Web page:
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Women open up about what makes one pretty at My Own Kind of Beautiful workshop

Miss South Africa Shudufhadzo Musida says she didn’t find any beauty in herself until she cut her hair.

Miss South Africa Shudufhadzo Musida says she didn’t find any beauty in herself until she cut her hair.

Published Apr 1, 2021


Johannesburg - To close off International Women's Month, entrepreneur and women empowerment advocate Ntombenhle Khathwane hosted the 4th annual My Own Kind of Beautiful workshop.

The theme this year was #FindYourJoy. The workshop aims to empower women.

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The speakers in the event discussed various topics including entrepreneurship, self-love and healing.

“Every human that has lived on earth leaves their mark. Every heartbeat and thought, feeling and word, every step we take, each and everyone of us gets recorded. Each of us is creating the world together,” said Khathwane, who opened the workshop.

Miss South Africa Shudufhadzo Musida said it all start with self-love.

“Having a sense of self means loving yourself. My real crown was adorned on me when I started loving myself. When I first cut my hair, it was because I didn’t find any beauty in myself, actually. I would try different hairstyles but it wasn’t working out for me, so I decided to cut my hair.

“If you don’t love yourself or see value in yourself, whatever you put on your head, be it the crown that I have now, it is not going to matter. But once you learn to love yourself, that is when you see a queen every single day you step out of your house,” she said.

Musida added that it was important to always change the narrative of how women spoke to themselves.

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“The tongue is a sword and what you confess with your mouth will become a reality. I believe that in us being queens we need to remember that we are queens even in the bad times. We need to change the way that we speak to ourselves.”

She encouraged women to look in the mirror, especially on the bad days, and affirm themselves.

Sun International’s Sibongile Morale said it was symbolic to have the event during Women’s Month.

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The PR and events manager of The Maslow Hotel, where the event was held, said self-actualisation was one of the hierarchy of needs at the Maslow.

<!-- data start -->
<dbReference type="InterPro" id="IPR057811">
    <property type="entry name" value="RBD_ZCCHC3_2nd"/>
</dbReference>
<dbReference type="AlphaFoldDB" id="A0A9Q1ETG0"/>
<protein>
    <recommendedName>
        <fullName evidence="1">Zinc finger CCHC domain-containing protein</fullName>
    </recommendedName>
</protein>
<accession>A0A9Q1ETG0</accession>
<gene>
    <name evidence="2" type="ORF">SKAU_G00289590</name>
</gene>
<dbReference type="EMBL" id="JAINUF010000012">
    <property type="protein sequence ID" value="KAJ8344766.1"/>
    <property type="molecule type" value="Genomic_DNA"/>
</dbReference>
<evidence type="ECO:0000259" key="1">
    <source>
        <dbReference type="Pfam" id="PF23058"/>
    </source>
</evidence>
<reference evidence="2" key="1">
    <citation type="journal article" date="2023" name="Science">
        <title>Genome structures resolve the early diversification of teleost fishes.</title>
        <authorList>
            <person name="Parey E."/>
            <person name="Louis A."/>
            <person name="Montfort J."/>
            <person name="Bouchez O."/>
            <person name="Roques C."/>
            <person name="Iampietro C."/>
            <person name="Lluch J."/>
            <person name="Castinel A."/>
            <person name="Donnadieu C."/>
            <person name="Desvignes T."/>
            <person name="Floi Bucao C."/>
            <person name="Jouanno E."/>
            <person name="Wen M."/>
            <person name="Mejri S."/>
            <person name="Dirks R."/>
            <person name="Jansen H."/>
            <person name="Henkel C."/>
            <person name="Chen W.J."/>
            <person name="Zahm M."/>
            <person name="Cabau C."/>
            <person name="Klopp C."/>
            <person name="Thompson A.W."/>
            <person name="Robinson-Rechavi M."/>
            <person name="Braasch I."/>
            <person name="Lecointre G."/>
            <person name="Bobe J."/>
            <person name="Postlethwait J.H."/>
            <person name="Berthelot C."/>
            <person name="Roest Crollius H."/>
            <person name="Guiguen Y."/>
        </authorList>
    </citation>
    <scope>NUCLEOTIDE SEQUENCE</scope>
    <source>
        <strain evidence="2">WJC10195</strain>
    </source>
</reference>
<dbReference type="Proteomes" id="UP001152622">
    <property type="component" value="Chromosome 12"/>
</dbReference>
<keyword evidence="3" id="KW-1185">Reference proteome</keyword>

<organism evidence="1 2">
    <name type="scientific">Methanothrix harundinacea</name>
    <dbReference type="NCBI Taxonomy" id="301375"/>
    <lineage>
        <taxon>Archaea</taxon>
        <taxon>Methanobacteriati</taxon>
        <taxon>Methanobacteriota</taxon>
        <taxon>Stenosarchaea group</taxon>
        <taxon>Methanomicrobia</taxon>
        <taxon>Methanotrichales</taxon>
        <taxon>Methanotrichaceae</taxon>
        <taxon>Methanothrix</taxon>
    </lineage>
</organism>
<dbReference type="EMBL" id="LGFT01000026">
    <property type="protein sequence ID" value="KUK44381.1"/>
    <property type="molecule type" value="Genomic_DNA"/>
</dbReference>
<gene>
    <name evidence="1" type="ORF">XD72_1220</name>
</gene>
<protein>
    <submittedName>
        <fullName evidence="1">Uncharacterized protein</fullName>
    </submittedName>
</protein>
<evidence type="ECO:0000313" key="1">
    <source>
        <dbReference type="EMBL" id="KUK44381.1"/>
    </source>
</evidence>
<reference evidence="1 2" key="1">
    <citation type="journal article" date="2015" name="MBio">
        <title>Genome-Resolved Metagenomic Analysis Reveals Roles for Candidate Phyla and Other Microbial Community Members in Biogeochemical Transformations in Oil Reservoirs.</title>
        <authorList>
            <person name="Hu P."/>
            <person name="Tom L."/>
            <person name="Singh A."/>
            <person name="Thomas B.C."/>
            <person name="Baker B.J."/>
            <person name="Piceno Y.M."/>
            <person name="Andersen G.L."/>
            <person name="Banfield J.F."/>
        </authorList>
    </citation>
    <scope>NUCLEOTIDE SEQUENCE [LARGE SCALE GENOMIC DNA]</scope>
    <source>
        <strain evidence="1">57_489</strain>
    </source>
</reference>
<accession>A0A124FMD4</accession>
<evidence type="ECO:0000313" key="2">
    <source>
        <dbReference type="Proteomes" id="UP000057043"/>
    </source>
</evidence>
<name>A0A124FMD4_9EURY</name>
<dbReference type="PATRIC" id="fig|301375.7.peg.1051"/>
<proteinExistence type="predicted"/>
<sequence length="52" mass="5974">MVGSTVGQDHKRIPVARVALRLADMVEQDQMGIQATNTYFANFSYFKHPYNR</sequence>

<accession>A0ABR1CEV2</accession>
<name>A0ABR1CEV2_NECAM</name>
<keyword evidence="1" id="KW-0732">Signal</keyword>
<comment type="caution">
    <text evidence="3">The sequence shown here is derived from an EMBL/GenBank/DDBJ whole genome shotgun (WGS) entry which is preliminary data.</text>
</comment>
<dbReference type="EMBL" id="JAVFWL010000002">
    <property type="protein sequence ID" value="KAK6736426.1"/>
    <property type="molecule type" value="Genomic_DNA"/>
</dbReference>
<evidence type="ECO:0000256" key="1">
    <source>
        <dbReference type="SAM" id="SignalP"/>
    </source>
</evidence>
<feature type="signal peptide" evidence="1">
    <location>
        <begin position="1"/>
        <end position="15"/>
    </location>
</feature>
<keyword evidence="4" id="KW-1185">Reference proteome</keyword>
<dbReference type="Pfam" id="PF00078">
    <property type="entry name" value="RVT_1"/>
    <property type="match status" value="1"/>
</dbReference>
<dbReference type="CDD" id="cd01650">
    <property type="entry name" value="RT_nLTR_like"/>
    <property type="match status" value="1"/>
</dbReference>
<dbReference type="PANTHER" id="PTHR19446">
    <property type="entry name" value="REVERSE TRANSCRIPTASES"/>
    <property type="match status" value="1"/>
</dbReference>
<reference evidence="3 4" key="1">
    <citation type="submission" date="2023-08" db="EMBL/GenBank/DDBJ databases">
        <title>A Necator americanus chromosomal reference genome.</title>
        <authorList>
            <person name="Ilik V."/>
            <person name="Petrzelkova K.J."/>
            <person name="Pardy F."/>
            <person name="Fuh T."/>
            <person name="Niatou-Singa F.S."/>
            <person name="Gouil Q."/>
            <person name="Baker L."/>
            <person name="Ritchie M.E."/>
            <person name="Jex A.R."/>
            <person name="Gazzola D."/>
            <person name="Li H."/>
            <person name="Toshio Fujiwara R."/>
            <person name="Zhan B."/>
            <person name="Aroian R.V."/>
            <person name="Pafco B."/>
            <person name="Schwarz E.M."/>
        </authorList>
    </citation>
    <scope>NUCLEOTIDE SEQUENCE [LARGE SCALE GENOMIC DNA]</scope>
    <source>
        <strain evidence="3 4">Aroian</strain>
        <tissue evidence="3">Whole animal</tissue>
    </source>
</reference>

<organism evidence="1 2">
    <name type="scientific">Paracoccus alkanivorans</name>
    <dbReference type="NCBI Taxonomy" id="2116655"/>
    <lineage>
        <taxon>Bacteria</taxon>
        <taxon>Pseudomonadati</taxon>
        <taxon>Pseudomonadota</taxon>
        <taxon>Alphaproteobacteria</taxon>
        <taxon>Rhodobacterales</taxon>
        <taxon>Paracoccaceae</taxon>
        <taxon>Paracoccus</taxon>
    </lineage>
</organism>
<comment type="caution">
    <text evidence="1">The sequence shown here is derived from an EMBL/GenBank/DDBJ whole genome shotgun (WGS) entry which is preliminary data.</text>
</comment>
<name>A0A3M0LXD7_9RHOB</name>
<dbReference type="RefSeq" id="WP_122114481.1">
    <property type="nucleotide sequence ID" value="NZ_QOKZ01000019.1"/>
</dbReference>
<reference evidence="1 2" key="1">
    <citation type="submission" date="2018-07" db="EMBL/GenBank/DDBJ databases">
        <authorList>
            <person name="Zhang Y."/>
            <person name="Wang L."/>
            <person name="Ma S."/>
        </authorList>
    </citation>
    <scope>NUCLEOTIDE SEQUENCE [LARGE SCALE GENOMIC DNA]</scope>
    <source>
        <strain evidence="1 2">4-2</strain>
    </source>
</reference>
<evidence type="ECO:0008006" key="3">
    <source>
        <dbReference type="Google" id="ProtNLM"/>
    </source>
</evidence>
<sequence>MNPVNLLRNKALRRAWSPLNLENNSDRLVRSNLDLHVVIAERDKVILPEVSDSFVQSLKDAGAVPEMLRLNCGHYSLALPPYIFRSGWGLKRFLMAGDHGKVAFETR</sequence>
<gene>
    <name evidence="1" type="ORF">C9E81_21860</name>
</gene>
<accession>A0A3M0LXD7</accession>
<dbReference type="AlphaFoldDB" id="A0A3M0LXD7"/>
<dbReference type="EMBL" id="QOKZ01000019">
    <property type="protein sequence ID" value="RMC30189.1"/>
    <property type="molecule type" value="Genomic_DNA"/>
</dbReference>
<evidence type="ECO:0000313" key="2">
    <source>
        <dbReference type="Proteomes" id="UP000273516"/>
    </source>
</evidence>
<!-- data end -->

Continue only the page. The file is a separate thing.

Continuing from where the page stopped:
“Self-actualisation is about people fulfilling their potential and all that. Having an event like this speaks to the brand from the fulfilment to the need. It has been a difficult time and we want businesses to come into our space and know that we can still do business,” said Morale.

Entrepreneurs Portia Mngomezulu and Mpumi Madubedube have been running successful businesses in skincare and haircare.

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Mngomezulu founded Portia M products 10 years ago after wanting to help Africans have great skincare that was proudly African.

“Our names represent the true essence of who we are. Every time people use Portia M, they are feeling my spirit and the love I brought to this life and how God is using me as a vessel to change women’s lives through the transformation of their skin,” she said.

Owner of The San Hair, which just opened their ninth hair salon, Madubedube said it was the business that chose her.

“The one thing the business represents for me and what it has been able to do is to really allow women to be who they want to be and how they want to represent themselves. Whether that is natural, chiskop or wearing a R700 wig, if you are not confident in who you are, it will not matter.

“If you don’t know who you are, you will be bothered by outside forces. The business is an extension of me because I have always wanted to make a change,” she said.

Mngomezulu said she was thankful for the support and the sense of pride customers had for the products.

“It is really humbling. We appreciate each one. They noticed the sense of sincerity that we had. The intention of the products is to really heal the skin and to make a difference and to give us as Africans our own sense of pride that we, too, can create something great. We couldn’t have done this without all the women who supported us.”

She spoke on the challenges of funding while demand was growing for her product in the earlier years.

“I had to become a better negotiator. Growing a brand when you are unknown is a challenge in South Africa. However, with the grace of God, Portia M has been able to grow with the normal customer on the street. Word of mouth is what has built the brand, as the people are the advocates of the brand.”

Actress Ayanda Borotho also gave a talk on “healing to become” and the foundation of self-love.

The Star

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